“Burned” By Church?

October 8, 2012

A lot of people today have a bad taste in their mouth for church.  As I serve as pastor, I run across people from time to time that say they have been burned by church and that’s why they quit going.

I’ve been thinking a lot about that lately.  I’ve seen “spiritual abuse” in several situations where it does seem like the church “turned their back” on people going through tough times.  Maybe a couple goes through a divorce and the church mistreats both the husband and wife.  I’ve seen a family ostracized because they had a child who was out of control.  Cases like these are sad.  That certainly doesn’t illustrate God’s love to those who need it most.

On the flip side, I’ve seen people that are in direct conflict with what they know to be God’s will and direction.  Their new sin begins to affect their wife, kids and church.  When a fellow believer cares enough to talk to them in love about their path, they totally cry “foul” and say the church has turned their back on them.

In reality, they are still very loved and the loving thing to do is to mention the issue with the friend.  I’ve seen those who have cried “foul” run away from those who love them and then blame the church.

One thing that cracked me up recently was hearing a former Sunday School teacher who had multiple affairs, even after being caught, proclaim, “I can’t stand fake Christians.”

He said that he felt “burned” by the church and fake Christians.  (I also know that men reached out to him in love during his failures and he refused to let them in.)  I would not call him or anyone else a “fake” Christian, but  I certainly don’t see that he would have rights to call others “fake”  just because they didn’t accept his sin or called him on his hypocrisy.

I think sometimes we “punch ourselves in the face” by our actions and then we blame God and the church when it is painful.  I know the church has a lot to learn about grace but I also believe that the church often gets a bum rap.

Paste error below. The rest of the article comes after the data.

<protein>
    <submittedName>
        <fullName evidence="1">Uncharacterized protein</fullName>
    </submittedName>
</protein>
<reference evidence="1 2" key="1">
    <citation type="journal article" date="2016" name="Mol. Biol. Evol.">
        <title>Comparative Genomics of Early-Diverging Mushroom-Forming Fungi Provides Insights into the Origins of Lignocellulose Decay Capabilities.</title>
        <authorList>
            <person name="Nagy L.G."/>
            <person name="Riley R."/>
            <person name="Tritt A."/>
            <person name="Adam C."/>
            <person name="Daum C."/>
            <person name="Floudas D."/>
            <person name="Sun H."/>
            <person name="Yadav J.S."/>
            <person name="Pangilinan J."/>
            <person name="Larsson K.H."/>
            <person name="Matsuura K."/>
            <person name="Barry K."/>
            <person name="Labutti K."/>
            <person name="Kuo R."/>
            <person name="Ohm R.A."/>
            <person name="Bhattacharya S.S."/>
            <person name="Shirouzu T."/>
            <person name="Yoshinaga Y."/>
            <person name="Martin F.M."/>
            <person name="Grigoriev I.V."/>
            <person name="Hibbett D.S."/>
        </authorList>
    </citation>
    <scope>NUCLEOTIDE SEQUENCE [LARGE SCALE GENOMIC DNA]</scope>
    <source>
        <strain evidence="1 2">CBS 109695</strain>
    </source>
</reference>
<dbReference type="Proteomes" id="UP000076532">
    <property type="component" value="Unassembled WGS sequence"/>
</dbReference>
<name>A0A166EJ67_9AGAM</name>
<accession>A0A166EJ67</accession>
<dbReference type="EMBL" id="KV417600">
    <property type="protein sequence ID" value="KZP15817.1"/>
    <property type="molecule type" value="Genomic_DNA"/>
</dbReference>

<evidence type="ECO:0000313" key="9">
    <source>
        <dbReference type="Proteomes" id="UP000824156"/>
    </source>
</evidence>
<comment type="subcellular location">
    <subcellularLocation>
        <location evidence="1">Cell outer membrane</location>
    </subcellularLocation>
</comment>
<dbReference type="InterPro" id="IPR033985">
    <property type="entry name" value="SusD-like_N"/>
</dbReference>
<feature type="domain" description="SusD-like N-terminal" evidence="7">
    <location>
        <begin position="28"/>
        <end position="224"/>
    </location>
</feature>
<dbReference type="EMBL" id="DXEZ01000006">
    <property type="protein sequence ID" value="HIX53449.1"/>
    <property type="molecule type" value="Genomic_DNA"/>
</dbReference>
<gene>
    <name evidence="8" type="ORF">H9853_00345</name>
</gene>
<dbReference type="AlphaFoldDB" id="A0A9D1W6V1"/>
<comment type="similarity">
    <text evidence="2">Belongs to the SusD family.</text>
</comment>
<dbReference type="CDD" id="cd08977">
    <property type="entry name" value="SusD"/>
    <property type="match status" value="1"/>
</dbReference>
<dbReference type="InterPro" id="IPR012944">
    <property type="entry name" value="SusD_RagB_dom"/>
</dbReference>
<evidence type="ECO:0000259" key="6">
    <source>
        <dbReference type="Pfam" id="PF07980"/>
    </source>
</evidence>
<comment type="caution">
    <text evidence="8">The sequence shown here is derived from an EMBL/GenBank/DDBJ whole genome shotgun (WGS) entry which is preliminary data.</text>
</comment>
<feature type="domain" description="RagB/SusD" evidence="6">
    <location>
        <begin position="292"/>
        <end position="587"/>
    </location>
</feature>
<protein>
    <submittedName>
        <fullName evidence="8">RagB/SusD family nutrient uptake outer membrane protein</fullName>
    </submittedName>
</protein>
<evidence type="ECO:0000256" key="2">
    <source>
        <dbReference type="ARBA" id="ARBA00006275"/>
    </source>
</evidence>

It’s a thin line to walk between helping each other move towards holiness, yet showing grace.  The church is filled with imperfect people, including this pastor.  I believe it’s important to accept everyone where they are and encourage them to go where God wants them to go.  The church is complained about because of “hypocrites”, yet complained about when they attempt to call people to repentance.  Thin line, indeed!

Those who claim to be teachers in Christ should be held to a higher level.  (See James 3:1)  If you’re a leader, you know better, and you shouldn’t be “burned” when you fail but you also should be repentant.  (That means stop the sin.)

What are your thoughts about this?

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6 Responses to ““Burned” By Church?”

  1. Linden Wolfe said

    Well said, my friend. Sometimes it’s all of the above – people are looking for any excuse and the visible church has failed them. In the end, they both have their issues but only Jesus has the solutions.

  2. jmluchun said

    I personally have been burned by the church more than once. I currently am pursuing my DMin and looking for a position. The church we attend has burned my family a few ways, while the last church we attended did the same. The only common denominator is us. Therefore, I must believe we simply share or give to much and have pulled back until I find a position locally that we can truly invest ourselves in.

    • eddiepoole said

      Wow! I am sure sorry that has happened to you…. twice even. I’m glad that it seems that you are still serving God. I hate that sometimes we feel like we share too much and the distrust affects our authenticity. I see where you are coming from. I think the church needs to learn that we have to accept people where they are in their honesty, while encouraging them to continue seeking God. I pray that you find the place that God has for you to serve and where you can grow in Him.

  3. Don said

    I think a lot of the feeling of being burned originates in that too many of us hold on to a false belief that we need a priestly intercessor to proxy for us and have unrealistic expectations of pastoral staff when our only priest is Christ Himself (Heb 6). The vital importance of deep, intimate, praying relationships w/ fellow believers in the church is so under emphasized. We also tend to hold pastoral staff to higher moral standards than we hold ourselves and easily turn our back on them when they fall into sin. None are perfect but Christ. We are all but mere sinners redeemed by the grace of God.

    • eddiepoole said

      Agree Don. Prayer is so important. Also, pastors should be held to a higher moral standard but that doesn’t mean that they aren’t human. They definitely fall and we can’t put all of our faith in any man.

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